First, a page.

PRINTING

Under DOS, programs send printer commandsè
     Each DOS program must have drivers for each type of printer

Under WINDOWS, programs invoke standard GDI functionsè
     These draw on a DC
          Could be a DC compatible with a printer
     Drivers stored in Windows system DLLs translate to printer commands
     Windows environment supports different types of printers
     User selects a printer from the Control Panel Application
     Driver for that printer used for printing from ALL running apps
  
Printer DC--
     Must be compatible with:
          Printing device
          Its driver
     Must use correct output port

Printer and screen are differentè
     Printer DC is different from screen DC

Some unique printer issues:
     Is printer on line?
     Does printer have paper?
     Is there color support?
     How much graphics support is there?
     Printers are slower than video displays
     Programs reuse video display surface
          Printer must eject completed pages and go on to others
     Printers can jam
     Lots of others

Issues should be addressed without having to use printer-specific commands

Selecting a Printer from Control Panel--

User selects "Start | Printers"  or      
                   "Start | Control Panel | Printers"
Chooses a printer, and from "File" menu selects: "Set as Default"è
     Windows updates WIN.INI file in Windows directory
          Or in the System Registry
     WIN.INI / Registry contains information on current devices/drivers
     Windows reads WIN.INI / Registry when information required
          [windows]:
               Section of WIN.INI containing information on printers

Example--

[windows]
...
device=Panasonic KX-P2130/2135,PAN24_15,LPT1:


Here Windows is informed:
     A device named Panasonic KX-P2130/2135 is installed
     It uses device driver file named PAN24_15.DRV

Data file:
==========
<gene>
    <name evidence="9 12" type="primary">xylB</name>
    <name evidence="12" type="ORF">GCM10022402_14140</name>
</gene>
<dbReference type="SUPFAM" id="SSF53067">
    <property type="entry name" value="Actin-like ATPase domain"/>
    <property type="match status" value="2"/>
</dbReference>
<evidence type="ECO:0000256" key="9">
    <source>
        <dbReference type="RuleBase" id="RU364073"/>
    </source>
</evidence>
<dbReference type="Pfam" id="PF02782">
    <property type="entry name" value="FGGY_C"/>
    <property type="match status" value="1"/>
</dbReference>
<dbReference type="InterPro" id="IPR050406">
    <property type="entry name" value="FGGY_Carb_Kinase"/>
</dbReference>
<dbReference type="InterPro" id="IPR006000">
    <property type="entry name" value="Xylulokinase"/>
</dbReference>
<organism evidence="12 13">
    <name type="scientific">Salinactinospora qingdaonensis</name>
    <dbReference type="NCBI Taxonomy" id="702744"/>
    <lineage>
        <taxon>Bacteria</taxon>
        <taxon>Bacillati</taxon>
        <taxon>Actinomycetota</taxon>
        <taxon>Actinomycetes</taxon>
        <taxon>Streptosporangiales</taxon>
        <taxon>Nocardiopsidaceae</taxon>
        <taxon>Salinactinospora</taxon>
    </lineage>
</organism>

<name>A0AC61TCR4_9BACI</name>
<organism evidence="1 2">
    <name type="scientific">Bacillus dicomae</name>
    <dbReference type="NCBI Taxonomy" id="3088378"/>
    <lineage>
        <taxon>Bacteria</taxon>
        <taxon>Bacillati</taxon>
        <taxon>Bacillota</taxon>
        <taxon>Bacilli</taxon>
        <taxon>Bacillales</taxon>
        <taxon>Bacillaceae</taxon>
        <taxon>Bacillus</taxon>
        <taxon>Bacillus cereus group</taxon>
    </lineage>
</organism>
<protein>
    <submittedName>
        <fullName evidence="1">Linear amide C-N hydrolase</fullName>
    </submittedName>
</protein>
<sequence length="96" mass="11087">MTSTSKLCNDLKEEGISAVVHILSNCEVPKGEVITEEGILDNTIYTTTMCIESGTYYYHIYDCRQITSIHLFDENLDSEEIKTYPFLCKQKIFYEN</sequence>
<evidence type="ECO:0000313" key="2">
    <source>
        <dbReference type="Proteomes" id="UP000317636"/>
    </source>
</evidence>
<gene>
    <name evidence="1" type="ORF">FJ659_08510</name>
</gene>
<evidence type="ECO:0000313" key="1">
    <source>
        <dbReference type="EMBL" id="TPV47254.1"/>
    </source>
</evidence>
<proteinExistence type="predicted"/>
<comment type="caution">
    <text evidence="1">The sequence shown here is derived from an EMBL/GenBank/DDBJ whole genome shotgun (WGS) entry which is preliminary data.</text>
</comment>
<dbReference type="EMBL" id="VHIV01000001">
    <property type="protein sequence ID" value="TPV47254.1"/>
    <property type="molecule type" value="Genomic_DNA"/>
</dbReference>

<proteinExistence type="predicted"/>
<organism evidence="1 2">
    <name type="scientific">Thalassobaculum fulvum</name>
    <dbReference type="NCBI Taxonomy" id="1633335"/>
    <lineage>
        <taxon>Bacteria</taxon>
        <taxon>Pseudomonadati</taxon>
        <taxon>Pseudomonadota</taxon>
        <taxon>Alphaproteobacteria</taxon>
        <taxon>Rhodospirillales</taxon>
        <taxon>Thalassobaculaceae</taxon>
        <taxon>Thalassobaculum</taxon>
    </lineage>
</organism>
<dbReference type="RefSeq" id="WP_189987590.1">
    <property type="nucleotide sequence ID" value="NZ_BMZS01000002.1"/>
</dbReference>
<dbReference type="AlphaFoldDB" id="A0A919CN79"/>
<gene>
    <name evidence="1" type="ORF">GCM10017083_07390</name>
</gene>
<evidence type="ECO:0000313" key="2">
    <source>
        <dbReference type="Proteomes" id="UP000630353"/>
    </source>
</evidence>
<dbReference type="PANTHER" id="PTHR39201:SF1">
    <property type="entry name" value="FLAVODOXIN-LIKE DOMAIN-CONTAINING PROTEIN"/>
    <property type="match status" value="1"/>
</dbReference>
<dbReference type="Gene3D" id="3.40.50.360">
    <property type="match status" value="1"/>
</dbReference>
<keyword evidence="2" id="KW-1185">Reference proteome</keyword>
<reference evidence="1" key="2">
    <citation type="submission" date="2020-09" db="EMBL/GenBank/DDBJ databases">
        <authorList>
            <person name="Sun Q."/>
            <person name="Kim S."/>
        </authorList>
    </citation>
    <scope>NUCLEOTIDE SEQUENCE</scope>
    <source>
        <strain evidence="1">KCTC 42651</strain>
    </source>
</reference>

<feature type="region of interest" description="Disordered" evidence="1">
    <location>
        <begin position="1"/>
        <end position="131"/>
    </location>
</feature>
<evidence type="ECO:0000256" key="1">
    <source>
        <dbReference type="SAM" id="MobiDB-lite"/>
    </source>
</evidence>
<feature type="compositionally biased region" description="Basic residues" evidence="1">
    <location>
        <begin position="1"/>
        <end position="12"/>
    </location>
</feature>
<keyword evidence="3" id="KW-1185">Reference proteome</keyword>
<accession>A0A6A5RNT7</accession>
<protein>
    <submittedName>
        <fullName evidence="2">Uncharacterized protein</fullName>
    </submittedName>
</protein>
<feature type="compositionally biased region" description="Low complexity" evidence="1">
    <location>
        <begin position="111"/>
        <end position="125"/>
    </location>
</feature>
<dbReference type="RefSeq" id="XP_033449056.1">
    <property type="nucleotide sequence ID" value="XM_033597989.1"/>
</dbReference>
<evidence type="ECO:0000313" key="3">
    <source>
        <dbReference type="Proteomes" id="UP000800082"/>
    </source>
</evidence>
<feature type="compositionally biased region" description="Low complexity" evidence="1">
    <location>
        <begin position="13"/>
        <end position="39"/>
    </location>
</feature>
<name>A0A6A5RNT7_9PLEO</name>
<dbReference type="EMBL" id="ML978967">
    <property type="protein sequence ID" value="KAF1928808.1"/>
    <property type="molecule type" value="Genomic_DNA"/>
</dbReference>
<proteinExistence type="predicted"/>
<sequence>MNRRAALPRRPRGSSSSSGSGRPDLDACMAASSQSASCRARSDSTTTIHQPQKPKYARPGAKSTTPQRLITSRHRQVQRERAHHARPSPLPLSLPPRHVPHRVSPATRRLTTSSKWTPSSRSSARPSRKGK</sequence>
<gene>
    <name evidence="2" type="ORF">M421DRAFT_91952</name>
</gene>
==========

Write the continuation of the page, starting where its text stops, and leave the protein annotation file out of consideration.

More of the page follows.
Output will go to port LPT1


PRINTER DEVICE CONTEXTS--

To print, program must get a DC compatible with the current printer

Use CreateDC()--

     hDC = CreateDC (drvName, devName, outPort, initData);
     CDC:: CreateDC (drvName, devName, outPort, initData);

Each parameter is a pointer to a character string--
     drvName: printer driver file name (e.g., "PAN24_15")
     devName: device name (e.g., "KX-P2130/2135")
     outPort: output device port name (e.g., "LPT1")
     initData: initialization data, usually set to NULL
The Info contained in "device=" line of [windows] section of WIN.INI

Can use GetProfileString() to read an entry in a section of WIN.INI
     (Mapped to  Registry under NT, 98, 2000, XP)

     n = GetProfileString(section, entry, default, cBuf, maxcnt);

     First four parameters--pointers to strings:
          section: section of WIN.INI containing entry (e.g., "windows")
          entry: entry name (e.g., "device")
          default: default entry name, if not found (e.g., "")
          cBuf: buffer to hold string read from WIN.INI
          maxcnt: maximum number of characters to be read
     Returns number of characters actually read into buffer

Example--
 
     n = GetProfileString("windows", "device", "", lpszPrinter, 64);

Under MFC--
CWinApp:: GetProfileString(section, entry, default, maxcnt);
          Returns a CString

Program then must extract individual fields from the  buffer--
Use C library function strtok():

     char * strtok (char * s1, const char * s2);

     Parses string s1 
     Breaks into tokens separated by string s2

     First call:
          Returns pointer to first character in first token of s1
          Inserts NULL after token

     Subsequent calls (first parameter = NULL):
          Work way through string s1
          Return pointers to first character in each subsequent token


Sample Code to Create a DC for the Default Printer--

HDC   hDC;
char  szPrt[64], *szDrv, *szDev, *szPort;